Latin Legalese for "Just for fun, and this is non-binding."

Google is almighty and somewhat infallible, but I don’t think it’s perfect and I’m sure there’s a legal precedent for the phrase I’m looking for; “This is all in good fun, but is not legally binding, and cannot be used for anything,” . . . or something to that effect.

Here’s what I’ve got: A couple of acres of land for a retirement cabin, a 9-year old niece who’s really into princesses, a plastic crown (for me), and a knucklehead brother-in-law. Just for fun, I want to send my niece a certificate making her the “Royal Princess of The Eastern Acres,” so she can have some fun with it. The problem is, is that I don’t want her father (who is dumb enough) or her uncle (who is cunning enough) to think this is some sort of “share in ownership” in those acres years from now. I can see “Dumb” and “Dumber” trying to convince other family members that they have a stake in financial decision-making if I pass away, or eventually sell the land or cabin.

I realize that any court would laugh Dumb and Dumber right out onto the street, but I don’t even want it to get to a court. I’m hoping there’s a Latin, legal phrase I can print right onto the certificate that clears up any confusion (one you translate the Latin).

El Google is giving me things like:

  • “legitimum scriptum non solum pro fun”
  • “gravissime computari noluisse credatur”
  • “Nos erant 'iustus, non est hic, ludificatio circa gravi documento”

El Google is the Digital Oracle, but is just a machine. Is there something that’s been used before, and actually recognized by the legal system?

Yes, I have declared a micronation.

Google translate for Latin is notoriously bad.

I suggest:

Hic contractus iocus est, et non vinculum juris.

This contract is a joke, and not legally binding.

Why not just say it in English? IANAL but I’m pretty sure that a sentence in a contract doesn’t become more legally binding simply because it’s been translated into Latin. I think the real question is what legal verbiage should be added to achieve the OP’s desire to indicate that the document is not binding. Whether the words are Latin or not is not important; whether they are legally valid is what matters.

Putting it in English would spoil the fantasy for his niece.

And I feel obliged to point out that saying that “Tripler’s niece has a cunning uncle” is ambiguous.

I think he wants Latin so it isn’t plainly stated it is a joke for the daughter’s sake right now. Maybe so she can show it off to her friends.

“You’re a princess, but it’s a joke.”

That, and Latin will look cooler on the declaration.

Well, I’d say two things: first, if the niece takes any interest in this document at all, she’s going to wonder about those unintelligible words and either she or one of her friends will type them into Google translate, so she’s going to know what they mean anyway. Second, suppose there is some legally binding English formula that can be used in this situation. Translating into another language may render it invalid.

These. And admittedly, with my newfound Kingdom, I have a bit of megalomania-in-jest going on (constrained to those borders). I wanted something that would sound pretentious enough, would be an inside joke, and would keep her uncle (my other brother-in-law) in the dark.

Well, these aren’t contracts*. And if I say it in English, it takes away from the whole “Princess of the Realm” thing for the kid. Do I really expect someone to try to hold up a ‘Royal Declaration’ to scrutiny in a New Mexico court? Not really, but you haven’t met my brothers-in-law. It’s just hidden icing on the cake.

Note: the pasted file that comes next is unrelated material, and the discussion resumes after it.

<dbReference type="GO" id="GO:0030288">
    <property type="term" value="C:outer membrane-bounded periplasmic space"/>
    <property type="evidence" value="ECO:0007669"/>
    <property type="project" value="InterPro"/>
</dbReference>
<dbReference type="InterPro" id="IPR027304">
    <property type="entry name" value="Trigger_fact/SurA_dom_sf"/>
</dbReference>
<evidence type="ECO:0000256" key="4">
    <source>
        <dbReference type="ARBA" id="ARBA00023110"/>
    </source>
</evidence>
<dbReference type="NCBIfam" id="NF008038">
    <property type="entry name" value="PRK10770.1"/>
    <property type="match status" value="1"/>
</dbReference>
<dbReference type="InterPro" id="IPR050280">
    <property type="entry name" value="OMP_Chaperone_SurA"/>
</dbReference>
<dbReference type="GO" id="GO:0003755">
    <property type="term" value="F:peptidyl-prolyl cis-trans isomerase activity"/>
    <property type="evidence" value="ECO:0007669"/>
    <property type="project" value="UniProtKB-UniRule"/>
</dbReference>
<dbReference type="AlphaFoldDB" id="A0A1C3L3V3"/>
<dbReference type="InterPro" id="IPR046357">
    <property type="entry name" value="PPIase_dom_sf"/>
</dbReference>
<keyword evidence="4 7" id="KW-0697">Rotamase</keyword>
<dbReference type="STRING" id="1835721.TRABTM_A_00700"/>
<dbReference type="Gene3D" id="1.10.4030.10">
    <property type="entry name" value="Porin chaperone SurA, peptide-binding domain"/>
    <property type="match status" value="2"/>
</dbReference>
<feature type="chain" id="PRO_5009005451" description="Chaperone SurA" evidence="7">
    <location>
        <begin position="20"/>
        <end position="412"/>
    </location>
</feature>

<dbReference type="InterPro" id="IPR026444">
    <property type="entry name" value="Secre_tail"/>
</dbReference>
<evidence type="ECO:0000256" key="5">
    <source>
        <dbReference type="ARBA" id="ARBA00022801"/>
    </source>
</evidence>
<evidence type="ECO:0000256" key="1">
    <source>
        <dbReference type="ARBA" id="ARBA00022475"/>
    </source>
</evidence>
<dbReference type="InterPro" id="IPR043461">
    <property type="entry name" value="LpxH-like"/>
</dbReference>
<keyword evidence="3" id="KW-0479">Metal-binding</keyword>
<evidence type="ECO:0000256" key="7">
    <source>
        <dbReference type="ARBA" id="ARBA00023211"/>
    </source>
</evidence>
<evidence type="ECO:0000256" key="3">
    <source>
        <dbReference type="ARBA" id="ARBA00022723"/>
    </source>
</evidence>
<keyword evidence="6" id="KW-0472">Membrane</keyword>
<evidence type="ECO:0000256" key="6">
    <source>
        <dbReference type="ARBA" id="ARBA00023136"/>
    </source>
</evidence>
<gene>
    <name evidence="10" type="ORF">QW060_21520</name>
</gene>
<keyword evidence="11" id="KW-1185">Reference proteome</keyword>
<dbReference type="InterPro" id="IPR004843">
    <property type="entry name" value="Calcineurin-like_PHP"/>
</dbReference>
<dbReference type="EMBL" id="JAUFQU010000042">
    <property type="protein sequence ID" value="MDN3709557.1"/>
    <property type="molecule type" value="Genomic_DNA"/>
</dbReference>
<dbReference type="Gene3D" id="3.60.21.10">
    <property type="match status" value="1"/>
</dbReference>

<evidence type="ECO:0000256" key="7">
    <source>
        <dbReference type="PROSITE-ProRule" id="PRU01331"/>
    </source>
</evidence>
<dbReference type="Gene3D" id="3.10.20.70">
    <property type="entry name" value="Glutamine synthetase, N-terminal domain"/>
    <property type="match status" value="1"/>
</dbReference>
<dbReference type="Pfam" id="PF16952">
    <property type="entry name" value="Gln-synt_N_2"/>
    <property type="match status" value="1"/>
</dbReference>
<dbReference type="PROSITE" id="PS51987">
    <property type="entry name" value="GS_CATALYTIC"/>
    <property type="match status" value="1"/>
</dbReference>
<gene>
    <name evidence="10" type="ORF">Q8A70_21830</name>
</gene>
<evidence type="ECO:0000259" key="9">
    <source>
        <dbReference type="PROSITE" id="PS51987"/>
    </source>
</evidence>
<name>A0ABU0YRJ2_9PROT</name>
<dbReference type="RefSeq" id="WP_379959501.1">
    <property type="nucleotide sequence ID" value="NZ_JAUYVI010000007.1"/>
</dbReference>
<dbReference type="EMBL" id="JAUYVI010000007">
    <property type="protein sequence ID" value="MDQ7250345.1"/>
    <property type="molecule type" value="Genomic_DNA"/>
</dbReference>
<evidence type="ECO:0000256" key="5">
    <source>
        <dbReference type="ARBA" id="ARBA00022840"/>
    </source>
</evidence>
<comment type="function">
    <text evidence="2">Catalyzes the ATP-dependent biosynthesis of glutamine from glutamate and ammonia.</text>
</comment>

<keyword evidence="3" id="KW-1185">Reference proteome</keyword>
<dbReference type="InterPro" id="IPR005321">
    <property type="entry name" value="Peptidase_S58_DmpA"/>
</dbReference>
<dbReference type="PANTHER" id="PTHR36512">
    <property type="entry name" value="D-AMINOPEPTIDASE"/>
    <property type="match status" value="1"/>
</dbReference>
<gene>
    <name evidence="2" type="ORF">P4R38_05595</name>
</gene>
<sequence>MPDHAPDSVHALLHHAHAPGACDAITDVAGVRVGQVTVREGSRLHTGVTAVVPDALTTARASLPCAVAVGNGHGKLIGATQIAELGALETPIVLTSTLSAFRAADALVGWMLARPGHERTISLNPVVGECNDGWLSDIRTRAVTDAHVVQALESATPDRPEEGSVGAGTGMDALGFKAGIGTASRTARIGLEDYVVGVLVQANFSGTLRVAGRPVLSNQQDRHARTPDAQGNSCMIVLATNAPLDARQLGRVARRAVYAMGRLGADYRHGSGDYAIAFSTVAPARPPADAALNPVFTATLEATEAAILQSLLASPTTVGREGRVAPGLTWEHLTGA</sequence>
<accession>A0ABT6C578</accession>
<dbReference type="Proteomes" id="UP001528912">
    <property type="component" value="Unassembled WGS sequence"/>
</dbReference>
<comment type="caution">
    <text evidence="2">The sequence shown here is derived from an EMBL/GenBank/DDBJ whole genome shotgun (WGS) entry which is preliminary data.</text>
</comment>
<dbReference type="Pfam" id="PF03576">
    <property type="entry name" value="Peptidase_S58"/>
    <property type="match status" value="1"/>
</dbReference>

*The tongue-in-cheek Latin just makes sure any Judge 80 years from now sees that it’s not a contract. That being said, GreenWyvern, what would a change from “contract” to “proclamation” be? “Hic proclamus iocus est, et non vinculum juris.”?

Now selling Citizenship for a modest fee (comes with a free drink package!).

Aside: In the Kingdom of Uganda (a tiny little enclave within Uganda; apparently that’s how they chose to resolve the whole democracy-with-a-king thing), the citizenship law is that anyone who is within the few-blocks area of the Kingdom is a citizen, for as long as they remain in that area.


Haec proclamatio iocus est, non vinculum juris

This seems to be the crux of the issue. YOU say it’s not a contract. If your BILs say that it IS a contract, you want to be able to convince a judge that it’s not. If you just add a note to the end of an otherwise legally binding contract saying “this is not a contract” (in any language), does that invalidate the whole thing? I don’t know, but I certainly wouldn’t rely on it doing so without advice from a lawyer.

BTW, why would writing this in Latin keep her uncle “in the dark”? Is he incapable of using Google translate?

That’s even more ‘megalomaniacal’ sounding. Thank you!

“Quando omni flunkus, moritati.”

Now that the Revolution has cooled off, we’re going to establish some basic criteria for citizenship. First thing is to keep the livestock from the National Forest off the land so I can plant some trees. I may need some Latin phrases to curse at the elk and cattle while I shake my fist at them. They shall not remain in the area, but their flesh will serve our feasts well.

Stupid cows.

Quidquid latine dictum sit, altum videtur, ut aiunt, but why megalomaniacal?

Aaah, I’m ruling this little kingdom of mine with a comical iron fist. The more “profound” it sounds, the better. There’s some sanity, but c’mon. . . wouldn’t you want to have a little megalomania and get away with it?

Bibere cervisiam, longo vivas tempore, beati eritis.

And of course, ominous chanting just isn’t the same if it isn’t in Latin.